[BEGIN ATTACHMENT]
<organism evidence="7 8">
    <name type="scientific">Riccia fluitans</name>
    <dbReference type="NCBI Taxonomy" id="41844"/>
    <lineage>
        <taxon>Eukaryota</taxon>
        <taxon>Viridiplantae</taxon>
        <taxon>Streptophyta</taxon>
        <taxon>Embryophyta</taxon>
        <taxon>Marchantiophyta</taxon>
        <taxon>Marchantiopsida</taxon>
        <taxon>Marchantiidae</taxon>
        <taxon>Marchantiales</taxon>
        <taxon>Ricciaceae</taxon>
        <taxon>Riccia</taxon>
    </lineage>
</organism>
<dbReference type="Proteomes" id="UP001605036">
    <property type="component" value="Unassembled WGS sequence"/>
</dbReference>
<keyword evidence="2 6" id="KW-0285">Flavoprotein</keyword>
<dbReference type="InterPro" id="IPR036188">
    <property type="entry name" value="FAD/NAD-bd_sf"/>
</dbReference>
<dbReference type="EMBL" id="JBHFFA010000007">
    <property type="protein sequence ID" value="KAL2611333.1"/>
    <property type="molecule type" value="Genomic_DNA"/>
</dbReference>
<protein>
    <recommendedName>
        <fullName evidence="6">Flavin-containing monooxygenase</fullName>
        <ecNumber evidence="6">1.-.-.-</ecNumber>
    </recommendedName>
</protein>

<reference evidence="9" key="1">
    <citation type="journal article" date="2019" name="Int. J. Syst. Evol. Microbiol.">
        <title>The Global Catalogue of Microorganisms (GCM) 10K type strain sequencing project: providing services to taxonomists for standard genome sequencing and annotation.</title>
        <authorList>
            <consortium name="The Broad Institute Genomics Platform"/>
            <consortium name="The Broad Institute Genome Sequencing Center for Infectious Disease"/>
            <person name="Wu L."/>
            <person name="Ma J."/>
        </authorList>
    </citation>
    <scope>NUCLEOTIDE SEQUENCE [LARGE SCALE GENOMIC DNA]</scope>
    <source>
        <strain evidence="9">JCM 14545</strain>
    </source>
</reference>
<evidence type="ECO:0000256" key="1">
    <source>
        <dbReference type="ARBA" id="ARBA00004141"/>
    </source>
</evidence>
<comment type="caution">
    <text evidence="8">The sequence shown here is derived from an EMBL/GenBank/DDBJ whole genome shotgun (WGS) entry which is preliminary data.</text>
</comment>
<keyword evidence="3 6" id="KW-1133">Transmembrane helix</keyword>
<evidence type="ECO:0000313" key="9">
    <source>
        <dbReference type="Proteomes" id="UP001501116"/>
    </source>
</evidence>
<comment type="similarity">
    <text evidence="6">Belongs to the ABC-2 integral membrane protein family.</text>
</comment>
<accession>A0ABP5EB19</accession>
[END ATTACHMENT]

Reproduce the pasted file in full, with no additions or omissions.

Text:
<organism evidence="7 8">
    <name type="scientific">Riccia fluitans</name>
    <dbReference type="NCBI Taxonomy" id="41844"/>
    <lineage>
        <taxon>Eukaryota</taxon>
        <taxon>Viridiplantae</taxon>
        <taxon>Streptophyta</taxon>
        <taxon>Embryophyta</taxon>
        <taxon>Marchantiophyta</taxon>
        <taxon>Marchantiopsida</taxon>
        <taxon>Marchantiidae</taxon>
        <taxon>Marchantiales</taxon>
        <taxon>Ricciaceae</taxon>
        <taxon>Riccia</taxon>
    </lineage>
</organism>
<dbReference type="Proteomes" id="UP001605036">
    <property type="component" value="Unassembled WGS sequence"/>
</dbReference>
<keyword evidence="2 6" id="KW-0285">Flavoprotein</keyword>
<dbReference type="InterPro" id="IPR036188">
    <property type="entry name" value="FAD/NAD-bd_sf"/>
</dbReference>
<dbReference type="EMBL" id="JBHFFA010000007">
    <property type="protein sequence ID" value="KAL2611333.1"/>
    <property type="molecule type" value="Genomic_DNA"/>
</dbReference>
<protein>
    <recommendedName>
        <fullName evidence="6">Flavin-containing monooxygenase</fullName>
        <ecNumber evidence="6">1.-.-.-</ecNumber>
    </recommendedName>
</protein>

<reference evidence="9" key="1">
    <citation type="journal article" date="2019" name="Int. J. Syst. Evol. Microbiol.">
        <title>The Global Catalogue of Microorganisms (GCM) 10K type strain sequencing project: providing services to taxonomists for standard genome sequencing and annotation.</title>
        <authorList>
            <consortium name="The Broad Institute Genomics Platform"/>
            <consortium name="The Broad Institute Genome Sequencing Center for Infectious Disease"/>
            <person name="Wu L."/>
            <person name="Ma J."/>
        </authorList>
    </citation>
    <scope>NUCLEOTIDE SEQUENCE [LARGE SCALE GENOMIC DNA]</scope>
    <source>
        <strain evidence="9">JCM 14545</strain>
    </source>
</reference>
<evidence type="ECO:0000256" key="1">
    <source>
        <dbReference type="ARBA" id="ARBA00004141"/>
    </source>
</evidence>
<comment type="caution">
    <text evidence="8">The sequence shown here is derived from an EMBL/GenBank/DDBJ whole genome shotgun (WGS) entry which is preliminary data.</text>
</comment>
<keyword evidence="3 6" id="KW-1133">Transmembrane helix</keyword>
<evidence type="ECO:0000313" key="9">
    <source>
        <dbReference type="Proteomes" id="UP001501116"/>
    </source>
</evidence>
<comment type="similarity">
    <text evidence="6">Belongs to the ABC-2 integral membrane protein family.</text>
</comment>
<accession>A0ABP5EB19</accession>